When the Lord's Day Alliance publishes convincing maps to show the increase of godliness in the United States, and theatrical producers, tobacco magnate and movie corporations simultaneously condemn these maps as empty boasting, one has difficulty in understanding just what conditions actually exist. The "antis" are proceeding along three lines of attack: successes in one gild over similar reverses in others; and in the same way, the "Devil's Disciples" camouflage their Western defeats with their Eastern triumphs.
In the cigarette campaign, which threatened to succeed prohibition as a national catastrophe, the reformers have met definitely with misfortune. Whereas five years ago there were six states which prohibited absolutely the sale of cigarettes within their boundaries, there are now only two. In the others, the drastic laws have been repealed. Another sphere of operations shows better results. Seven states and a number of cities have established censorship for motion pictures. But even here, their future is not too bright. A referendum showed Massachusetts squarely against such censorship, and fourteen other States have voted against it in their legislatures.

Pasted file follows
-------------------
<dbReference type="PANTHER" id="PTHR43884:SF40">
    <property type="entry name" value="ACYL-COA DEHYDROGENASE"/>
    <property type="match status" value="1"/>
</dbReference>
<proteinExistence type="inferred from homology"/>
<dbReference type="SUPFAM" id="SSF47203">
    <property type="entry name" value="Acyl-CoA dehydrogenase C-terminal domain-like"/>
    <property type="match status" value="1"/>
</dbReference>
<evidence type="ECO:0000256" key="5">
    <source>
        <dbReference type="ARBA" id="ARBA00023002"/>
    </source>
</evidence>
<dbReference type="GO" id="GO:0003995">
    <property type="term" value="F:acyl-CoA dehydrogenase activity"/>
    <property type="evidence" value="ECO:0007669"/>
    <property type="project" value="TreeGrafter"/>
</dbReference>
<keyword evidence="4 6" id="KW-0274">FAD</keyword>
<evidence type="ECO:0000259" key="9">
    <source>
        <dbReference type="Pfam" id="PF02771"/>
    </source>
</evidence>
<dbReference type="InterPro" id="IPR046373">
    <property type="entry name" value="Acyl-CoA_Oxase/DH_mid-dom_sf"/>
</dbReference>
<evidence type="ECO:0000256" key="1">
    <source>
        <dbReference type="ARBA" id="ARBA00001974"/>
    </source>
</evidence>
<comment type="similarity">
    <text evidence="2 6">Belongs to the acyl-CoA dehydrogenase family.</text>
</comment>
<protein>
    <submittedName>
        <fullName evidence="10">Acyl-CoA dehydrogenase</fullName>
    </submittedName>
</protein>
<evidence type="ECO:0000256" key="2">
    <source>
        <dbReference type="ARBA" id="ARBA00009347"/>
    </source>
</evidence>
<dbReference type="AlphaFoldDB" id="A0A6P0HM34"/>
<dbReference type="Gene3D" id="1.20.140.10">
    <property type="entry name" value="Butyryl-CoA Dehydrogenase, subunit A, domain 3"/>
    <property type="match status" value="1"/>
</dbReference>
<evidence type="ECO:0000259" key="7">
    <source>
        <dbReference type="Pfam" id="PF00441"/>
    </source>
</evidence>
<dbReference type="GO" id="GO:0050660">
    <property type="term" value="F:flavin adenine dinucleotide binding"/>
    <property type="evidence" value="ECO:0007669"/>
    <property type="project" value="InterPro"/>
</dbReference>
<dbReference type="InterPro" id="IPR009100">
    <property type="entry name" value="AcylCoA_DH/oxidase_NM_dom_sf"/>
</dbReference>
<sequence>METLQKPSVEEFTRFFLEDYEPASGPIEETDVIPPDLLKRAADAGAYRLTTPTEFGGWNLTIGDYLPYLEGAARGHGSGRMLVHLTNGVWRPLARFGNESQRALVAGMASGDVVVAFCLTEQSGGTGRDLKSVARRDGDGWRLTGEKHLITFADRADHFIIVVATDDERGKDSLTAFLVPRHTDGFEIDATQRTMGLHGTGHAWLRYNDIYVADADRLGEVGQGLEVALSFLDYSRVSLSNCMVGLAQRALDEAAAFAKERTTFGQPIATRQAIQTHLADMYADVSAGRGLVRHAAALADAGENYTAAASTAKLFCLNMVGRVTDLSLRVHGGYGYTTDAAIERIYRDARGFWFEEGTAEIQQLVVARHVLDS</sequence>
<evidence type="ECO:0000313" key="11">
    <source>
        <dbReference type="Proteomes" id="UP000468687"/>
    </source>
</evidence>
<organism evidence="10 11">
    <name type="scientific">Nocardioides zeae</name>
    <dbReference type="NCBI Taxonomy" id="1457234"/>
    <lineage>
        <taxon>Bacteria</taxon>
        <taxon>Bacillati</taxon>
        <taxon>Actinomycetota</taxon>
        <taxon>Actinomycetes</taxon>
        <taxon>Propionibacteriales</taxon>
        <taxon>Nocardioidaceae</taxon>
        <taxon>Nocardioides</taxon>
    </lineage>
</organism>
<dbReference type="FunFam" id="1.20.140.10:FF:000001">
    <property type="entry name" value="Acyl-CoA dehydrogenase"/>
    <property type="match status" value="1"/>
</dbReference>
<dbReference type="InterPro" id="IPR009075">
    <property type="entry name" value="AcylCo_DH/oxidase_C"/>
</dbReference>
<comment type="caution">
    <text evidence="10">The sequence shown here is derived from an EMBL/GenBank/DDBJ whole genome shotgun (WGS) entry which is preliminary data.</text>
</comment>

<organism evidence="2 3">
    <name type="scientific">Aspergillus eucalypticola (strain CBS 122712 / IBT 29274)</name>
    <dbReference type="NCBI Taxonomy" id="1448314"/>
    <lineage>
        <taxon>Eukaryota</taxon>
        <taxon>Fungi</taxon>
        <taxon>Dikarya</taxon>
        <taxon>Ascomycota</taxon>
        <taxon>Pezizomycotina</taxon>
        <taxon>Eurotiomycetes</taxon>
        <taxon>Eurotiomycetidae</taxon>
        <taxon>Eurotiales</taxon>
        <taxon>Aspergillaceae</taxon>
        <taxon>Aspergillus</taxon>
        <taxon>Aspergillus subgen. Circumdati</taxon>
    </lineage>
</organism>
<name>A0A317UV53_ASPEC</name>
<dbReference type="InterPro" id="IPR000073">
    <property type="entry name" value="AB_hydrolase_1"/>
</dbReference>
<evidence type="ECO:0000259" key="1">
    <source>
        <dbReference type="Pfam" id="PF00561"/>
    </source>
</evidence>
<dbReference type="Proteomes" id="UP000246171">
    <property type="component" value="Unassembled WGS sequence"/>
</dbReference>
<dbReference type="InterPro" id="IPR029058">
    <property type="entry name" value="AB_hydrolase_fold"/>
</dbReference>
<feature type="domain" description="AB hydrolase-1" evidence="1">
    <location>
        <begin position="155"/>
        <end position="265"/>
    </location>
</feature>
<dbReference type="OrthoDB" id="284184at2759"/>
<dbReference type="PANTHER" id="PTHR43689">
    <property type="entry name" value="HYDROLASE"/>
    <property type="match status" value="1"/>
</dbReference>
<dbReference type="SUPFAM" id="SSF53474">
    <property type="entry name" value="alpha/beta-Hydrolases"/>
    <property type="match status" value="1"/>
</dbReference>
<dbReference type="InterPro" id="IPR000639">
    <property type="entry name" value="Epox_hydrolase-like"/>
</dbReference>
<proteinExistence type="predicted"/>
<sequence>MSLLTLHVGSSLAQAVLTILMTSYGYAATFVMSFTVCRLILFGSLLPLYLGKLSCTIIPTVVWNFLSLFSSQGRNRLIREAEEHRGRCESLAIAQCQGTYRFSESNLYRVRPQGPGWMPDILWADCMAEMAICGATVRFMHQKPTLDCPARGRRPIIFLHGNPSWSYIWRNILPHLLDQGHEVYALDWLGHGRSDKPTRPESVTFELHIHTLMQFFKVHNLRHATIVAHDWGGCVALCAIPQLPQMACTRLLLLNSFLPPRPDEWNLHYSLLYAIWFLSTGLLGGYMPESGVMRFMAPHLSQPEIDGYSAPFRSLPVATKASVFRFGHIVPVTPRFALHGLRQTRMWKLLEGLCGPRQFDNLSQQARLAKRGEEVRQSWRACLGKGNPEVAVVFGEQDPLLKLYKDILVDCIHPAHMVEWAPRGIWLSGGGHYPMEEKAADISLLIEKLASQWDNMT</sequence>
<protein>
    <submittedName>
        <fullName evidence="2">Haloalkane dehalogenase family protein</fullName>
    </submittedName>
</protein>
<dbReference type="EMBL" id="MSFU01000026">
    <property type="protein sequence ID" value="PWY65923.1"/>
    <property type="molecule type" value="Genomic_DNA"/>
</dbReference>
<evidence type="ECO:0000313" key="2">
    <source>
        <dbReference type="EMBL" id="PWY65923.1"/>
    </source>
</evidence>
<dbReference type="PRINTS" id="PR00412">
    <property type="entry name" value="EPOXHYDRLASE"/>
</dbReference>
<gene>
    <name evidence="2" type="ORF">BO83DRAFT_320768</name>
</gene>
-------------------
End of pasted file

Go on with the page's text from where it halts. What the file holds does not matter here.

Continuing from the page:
By far the most debatable subject is the progress of "Sunday legislation". Theatres, baseball games and all kinds of amusement have been the targets of the Lord's Day Alliance, and brilliant success is claimed in the South and West. While three states have let down the bars, six have moved forward toward perfection and prohibitions. But as the militant reactionaries point out, the three states which have retrogressed to more freedom are New York, Connecticut and Oregon with large and important populations; and conversely, the "good" states are mostly rural, thinly inhabited and poor fields for theatrical exploitation anyway.
Apparently, the devil has inspired the amusement people with the wit to call for referenda, for everywhere except in South Dakota these popular ballots have been favorable to their cause. The "decline" and "de-generation" of Rome, caused, as Mr. Tarkington has shown, by Sunday gladiatorial combats, have failed to impress America with the importance of one day of absolute holiness. The Lord's Day Alliance is peculiarly fortunate; it will never be out of a job.